The announcement of the CFPB's plans to issue proposed regulations regarding the collection and transfer of consumer debt, including healthcare debt is already creating a major change in how healthcare providers think about their own internal billing and collection practices. It is also causing a shift in how they view their relationships with their first and third party collection agency partners. To help manage the impact of these potential rules, providers must stay abreast of new developments and consider how the pending new rules will affect their choice of agency partners. They also must consider how the new rules, once adopted, will impact their policies, processes and procedures regarding:
- Collection of patient data and guarantor information upon admission or intake;
- Management, storage and transfer of patient data;
- Conditions upon which they will approve credit agreements and payment plans;
- Policies pertaining to charity care;
- Processes pertaining to electronic payments;
- Legal basis to pull credit reports;
- Duties associated with furnishing data to a credit reporting agency;
- Patient dispute handling and investigation;
- Selection and management of their first and third party debt collectors; and
- Litigation of patient receivables.
Many have asked - Why the shift? Why is the CFPB interested in how we manage and collect patient receivables? At the hearing, the Bureau suggested the new rules under consideration come in response to the most frequent reasons consumers and patients generally file complaints against credit grantors, hospitals and debt collectors. Those reasons include:
● Repeated contact for debts patients do not owe;
● Harassment or a false sense of urgency to pay;
● Use of misleading, inaccurate or incomplete statements about the debt;
● Threats of illegal action;
● Not receiving or being sent required notices;
● Improper communication and contact from debt collectors
Complaints about medical debts have been a key source of concern by patients making these complaints, which makes these regulations of particular interest to the healthcare industry.
It makes sense to speculate on how the CFPB will address these complaints with healthcare providers based on the Bureau's history regulating the collection industry. The CFPB's viewpoint that most directly affects the healthcare industry today is that any creditor - i.e. any healthcare provider - is responsible for the actions of their collection partners. New 501r rules bear that sentiment out, stating that a non-profit healthcare provider will be held responsible for the actions of their outsource partners as they relate to 501r's requirements. The CFPB also commented that a separate avenue for first-party rules would be taken, by which creditor/provider requirements will be established.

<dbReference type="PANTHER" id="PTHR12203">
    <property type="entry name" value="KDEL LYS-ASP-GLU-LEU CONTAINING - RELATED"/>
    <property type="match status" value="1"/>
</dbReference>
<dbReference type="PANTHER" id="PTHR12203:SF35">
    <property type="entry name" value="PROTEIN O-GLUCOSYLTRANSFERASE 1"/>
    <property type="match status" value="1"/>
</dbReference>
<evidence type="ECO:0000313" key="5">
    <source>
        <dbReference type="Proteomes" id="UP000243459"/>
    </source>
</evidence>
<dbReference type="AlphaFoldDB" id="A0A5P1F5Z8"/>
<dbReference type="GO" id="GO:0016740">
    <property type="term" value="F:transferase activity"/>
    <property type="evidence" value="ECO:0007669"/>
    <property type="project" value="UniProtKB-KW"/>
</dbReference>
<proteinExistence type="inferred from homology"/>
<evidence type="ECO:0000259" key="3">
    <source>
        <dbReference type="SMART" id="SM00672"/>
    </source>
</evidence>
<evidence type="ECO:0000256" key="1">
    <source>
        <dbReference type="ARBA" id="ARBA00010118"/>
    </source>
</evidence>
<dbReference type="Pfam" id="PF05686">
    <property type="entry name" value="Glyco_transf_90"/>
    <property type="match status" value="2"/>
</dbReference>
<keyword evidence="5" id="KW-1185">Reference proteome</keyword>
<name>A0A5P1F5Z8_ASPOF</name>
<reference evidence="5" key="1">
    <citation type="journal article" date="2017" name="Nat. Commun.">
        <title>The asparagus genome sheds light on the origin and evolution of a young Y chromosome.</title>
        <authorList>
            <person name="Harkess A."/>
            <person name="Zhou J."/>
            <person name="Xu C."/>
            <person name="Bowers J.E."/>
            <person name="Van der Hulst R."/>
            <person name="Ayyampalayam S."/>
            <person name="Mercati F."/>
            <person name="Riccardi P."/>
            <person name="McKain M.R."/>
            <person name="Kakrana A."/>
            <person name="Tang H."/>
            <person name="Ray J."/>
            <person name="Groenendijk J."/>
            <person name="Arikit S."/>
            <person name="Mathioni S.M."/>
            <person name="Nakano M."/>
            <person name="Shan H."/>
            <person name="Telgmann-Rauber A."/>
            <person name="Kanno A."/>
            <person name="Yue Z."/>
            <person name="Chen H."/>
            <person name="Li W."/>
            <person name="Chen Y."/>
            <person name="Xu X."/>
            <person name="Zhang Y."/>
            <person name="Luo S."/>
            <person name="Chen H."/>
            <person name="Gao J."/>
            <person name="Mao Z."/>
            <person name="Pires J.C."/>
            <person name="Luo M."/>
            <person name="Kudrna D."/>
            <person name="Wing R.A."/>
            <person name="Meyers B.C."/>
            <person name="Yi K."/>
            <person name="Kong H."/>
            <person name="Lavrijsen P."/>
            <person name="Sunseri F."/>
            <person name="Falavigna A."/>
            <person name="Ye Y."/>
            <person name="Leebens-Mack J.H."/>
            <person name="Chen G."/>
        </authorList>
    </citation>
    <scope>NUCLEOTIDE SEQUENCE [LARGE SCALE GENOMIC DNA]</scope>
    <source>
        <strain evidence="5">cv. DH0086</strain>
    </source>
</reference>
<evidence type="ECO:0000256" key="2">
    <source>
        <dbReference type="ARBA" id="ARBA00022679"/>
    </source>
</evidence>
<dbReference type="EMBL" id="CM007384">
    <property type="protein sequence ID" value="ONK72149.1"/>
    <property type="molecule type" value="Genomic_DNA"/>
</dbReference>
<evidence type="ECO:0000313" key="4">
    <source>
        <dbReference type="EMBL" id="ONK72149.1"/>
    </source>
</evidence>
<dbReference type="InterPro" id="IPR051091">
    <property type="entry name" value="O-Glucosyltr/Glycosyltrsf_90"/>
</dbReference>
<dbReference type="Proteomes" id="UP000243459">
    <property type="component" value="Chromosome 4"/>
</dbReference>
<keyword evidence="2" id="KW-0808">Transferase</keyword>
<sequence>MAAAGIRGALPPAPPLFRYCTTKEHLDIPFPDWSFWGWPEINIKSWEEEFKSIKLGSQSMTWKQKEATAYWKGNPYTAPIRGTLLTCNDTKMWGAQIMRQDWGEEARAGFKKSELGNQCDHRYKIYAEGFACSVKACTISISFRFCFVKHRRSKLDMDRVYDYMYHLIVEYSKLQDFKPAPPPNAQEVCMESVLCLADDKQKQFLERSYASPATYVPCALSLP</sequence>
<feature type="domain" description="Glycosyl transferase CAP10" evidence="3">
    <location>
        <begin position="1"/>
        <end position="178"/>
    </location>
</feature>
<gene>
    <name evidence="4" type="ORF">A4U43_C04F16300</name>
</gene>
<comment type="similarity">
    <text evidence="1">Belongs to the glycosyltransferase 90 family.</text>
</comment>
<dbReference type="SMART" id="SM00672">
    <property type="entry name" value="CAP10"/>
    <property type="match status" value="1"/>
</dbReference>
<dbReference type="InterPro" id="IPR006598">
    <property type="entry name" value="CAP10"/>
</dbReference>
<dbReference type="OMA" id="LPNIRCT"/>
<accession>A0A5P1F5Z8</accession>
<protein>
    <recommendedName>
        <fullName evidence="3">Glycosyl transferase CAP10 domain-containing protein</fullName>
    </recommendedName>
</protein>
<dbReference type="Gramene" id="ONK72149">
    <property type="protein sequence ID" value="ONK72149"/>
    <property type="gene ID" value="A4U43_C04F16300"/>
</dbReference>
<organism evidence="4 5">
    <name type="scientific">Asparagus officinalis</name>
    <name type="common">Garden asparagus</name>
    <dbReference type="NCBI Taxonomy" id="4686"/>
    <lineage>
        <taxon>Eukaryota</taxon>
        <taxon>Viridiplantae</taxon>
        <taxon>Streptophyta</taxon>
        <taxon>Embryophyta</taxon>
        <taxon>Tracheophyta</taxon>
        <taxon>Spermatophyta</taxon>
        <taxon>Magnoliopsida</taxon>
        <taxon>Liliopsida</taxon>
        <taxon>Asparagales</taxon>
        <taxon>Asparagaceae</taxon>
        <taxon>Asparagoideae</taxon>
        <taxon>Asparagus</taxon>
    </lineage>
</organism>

Change is coming. And even though we do not know yet what the final rules will contain, here are a few key takeaways healthcare providers need to know as the industry prepares:
1. Be wary of limited or incorrect data. The CFPB seems to be focused on ensuring a full, accurate synopsis of what the patient owes is placed with outsource partners. We should know more when the final rule is issued, but for now, just understand that requirements surrounding which data elements are transferred to your outsource partners could be dictated by new compliance requirements.
2. Placing accounts with a secondary agency could become more difficult. There was considerable discussion in the proposed rules about requirements when placing accounts with a second or third agency. When accounts are reassigned for collection, specific account information involving data elements, and documented activity on those accounts will be required upon transfer. Onerous is the best way to describe these additional proposed requirements if they find their way into the final regulations. They would certainly require significant changes to your referral process.
3. Dispute processes could change. The rules under consideration place considerable emphasis on patient dispute management and the process used to respond to various dispute categories. If the new rules hold up, you and your agency partners will need to formalize your dispute handling process.
4. Credit reporting may take a back seat. The rules under consideration by the CFPB may make the practice of furnishing patient account data to credit reporting agencies so onerous that many will abandon the practice altogether. In particular, one of the rules under consideration will prohibit credit reporting on an account until the data furnisher communicates with the consumer about the debt, or sends the validation notice to the proper consumer.
5. Contact requirements with consumers may become more restrictive. The CFPB's rules also create a complicated matrix of limitations on the number of attempts you may make to reach a consumer per week, both before you associate the patient with an account, and after you associate the patient with the account. New limits will also go into effect regarding the number of conversations you may have with a patient per week per account.
The CFPB has not set a time line for the proposed rules' publication in the Federal Register or the length of time consumers and industry representatives my comment on the proposed rules. But a conservative estimate would predict that the new rules will be published, and the comment period will conclude by year's end. Final rules will likely follow with effective dates for compliance sometime in early 2017. Stay tuned.
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